Analysis: The week was marked by a breakthrough deal as farmers agree to join the Emissions Trading Scheme and the government announces a radical shift in road safety strategy.
The devil may still be in the detail but the agreement that farmers will enter the Emissions Trading Scheme in 2025 was, as ministers described it, historic.
Meat, dairy and horticulture had reached an unprecedented consensus on how this will be done, Climate Change Minister James Shaw and Agriculture Minister Damien O'Connor announced at an upbeat press conference on Tuesday.
It's complicated, but basically there will be a levy collected from meat and dairy processors, starting next year, and farmers will join the ETS club as full members in 2025. When that happens they will measure and pay for their own on-farm emissions. The levy will provide a fund of about $50 million a year that will be used for research into reducing farm emissions and helping set up farmers with the means to manage and measure theirs.
The estimated costs are one cent per kilo of milk solids, one cent per kilo of beef and three cents per kilo of sheep meat, which Mr Shaw said were "not onerous".
Industry representatives at the press conference were confident the agreement would stand but Federated Farmers, their umbrella organisation, wasn't sure the overall objective of reducing the amount of greenhouse gases would be achieved.
Vice-president Andrew Hoggard said some farmers could decide to offset extra costs by buying more palm kernels to produce more milk, which would be counter-productive in terms of environmental damage. In many countries, forests are being destroyed and replaced with palm plantations.
It's an ambitious scheme and there are serious issues to overcome before it can be made to work. These were well set out by Kirk Hope, chief executive of BusinessNZ, in an article published in the Dominion Post today.
"The problem for farmers is that there is no way currently for them to reduce emissions other than by reducing stock numbers," he said. "Science and technology will provide solutions over time… but those technologies are not here yet.
"Farmers are bravely agreeing to take part in emissions reduction without a clear pathway for the reduction to happen, and with risks."
The first risk was that processors were likely to pass the levy on to their farmer customers. "That charge will essentially be a tax on farmers who still have no real way of avoiding it other than by scaling down their operations," he said.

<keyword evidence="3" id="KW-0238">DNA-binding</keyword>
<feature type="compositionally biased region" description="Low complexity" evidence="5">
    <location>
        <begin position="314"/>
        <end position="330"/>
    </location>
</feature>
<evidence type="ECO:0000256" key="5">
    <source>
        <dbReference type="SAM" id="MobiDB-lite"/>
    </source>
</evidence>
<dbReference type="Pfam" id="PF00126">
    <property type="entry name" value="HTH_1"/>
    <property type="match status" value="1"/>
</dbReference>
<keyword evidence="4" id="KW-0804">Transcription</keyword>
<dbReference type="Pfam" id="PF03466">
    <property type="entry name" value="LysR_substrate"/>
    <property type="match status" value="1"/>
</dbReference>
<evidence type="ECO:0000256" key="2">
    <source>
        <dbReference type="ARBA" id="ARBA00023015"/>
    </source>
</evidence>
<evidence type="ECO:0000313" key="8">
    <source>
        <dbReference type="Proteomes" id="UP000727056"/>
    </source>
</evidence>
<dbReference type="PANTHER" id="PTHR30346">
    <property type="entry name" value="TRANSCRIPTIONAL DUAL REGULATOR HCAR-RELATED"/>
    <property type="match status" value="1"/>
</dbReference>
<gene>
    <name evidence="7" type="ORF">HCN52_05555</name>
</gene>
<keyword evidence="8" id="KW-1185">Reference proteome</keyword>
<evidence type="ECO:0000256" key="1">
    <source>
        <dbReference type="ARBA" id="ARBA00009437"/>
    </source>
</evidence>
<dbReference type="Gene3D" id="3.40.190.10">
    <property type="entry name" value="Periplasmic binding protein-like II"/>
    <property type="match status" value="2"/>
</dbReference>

Another risk was the shift of the rural sector towards forestry. The ETS is based on the cost of carbon, which is expected to rise in coming years, and could reach a point where planting trees is more profitable than sheep and beef farming, Mr Hope said.
"Farmers worried by the extra costs arising from climate change policy might be happy to throw in the towel and sell to a forestry concern," he said. "A higher emissions price will incentivise a shift in land use towards trees, raising a question for the future - what will we sell to the world that the world wants to buy from us?"
And whether the 2025 entry date holds is another matter - there are going to be two elections between now and then, and a farmer-friendly National government could be in power. It's not difficult to see farmers arguing that technology hasn't reached the point where they will be able to cut their emissions to reasonable levels.
As it is, they're getting a 95 per cent discount on their emission costs. That was set in stone in the coalition agreement, insisted on by NZ First which was looking ahead to the time when farmers entered the ETS.
New strategy focuses on safer roads rather than reforming driver behaviour
Associate Transport Minister Julie Anne Genter announced the Road to Zero safety strategy, which replaces the previous Safer Journeys.
The big difference is that the intention is to make roads safer rather than persuading drivers to be more careful. And it has a target, which the previous strategy didn't - cutting deaths by 40 per cent over the next decade, which would save 750 lives. The road toll in 2018 was 377.
Rather than build new roads, more than 1500km of existing roads - the most dangerous - will be made safer with $1.4 billion spent on median barriers, rumble strips and other infrastructure to limit crash damage.
Ms Genter says it's impossible to make everyone a safe driver, so the best way is to make the roads safer for those who are going to make potentially fatal mistakes. She often mentions Norway as an example of a country which has successfully achieved dramatic reductions in road accidents and fatalities through a safer roads strategy.
Ms Genter has also talked about the way speed cameras are used in Norway. They are called safety cameras and drivers are warned by road signs when they're approaching one. That gives them a strong incentive to keep to the speed limit, and there are very good reasons for that.
The website SpeedingEurope has this grim warning for visiting motorists: "Norway is the only European country that regularly condemns its citizens to prison sentences for speeds that seem perfectly natural for citizens of other European countries."
The maximum speed limit is actually higher than ours - 110km/h on what are called Class A roads, while others vary between 100 and 60.
There are many more cameras than we have, and the fines for minor transgressions are much higher than ours, around $1000.
The use of safety cameras could be attractive to our authorities, although warning drivers about them would cut revenue and that could be a disincentive. And our politicians would be far too frightened of upsetting voters to consider penalties that might actually work.
*Peter Wilson is a life member of Parliament's press gallery, 22 years as NZPA's political editor and seven as parliamentary bureau chief for NZ Newswire.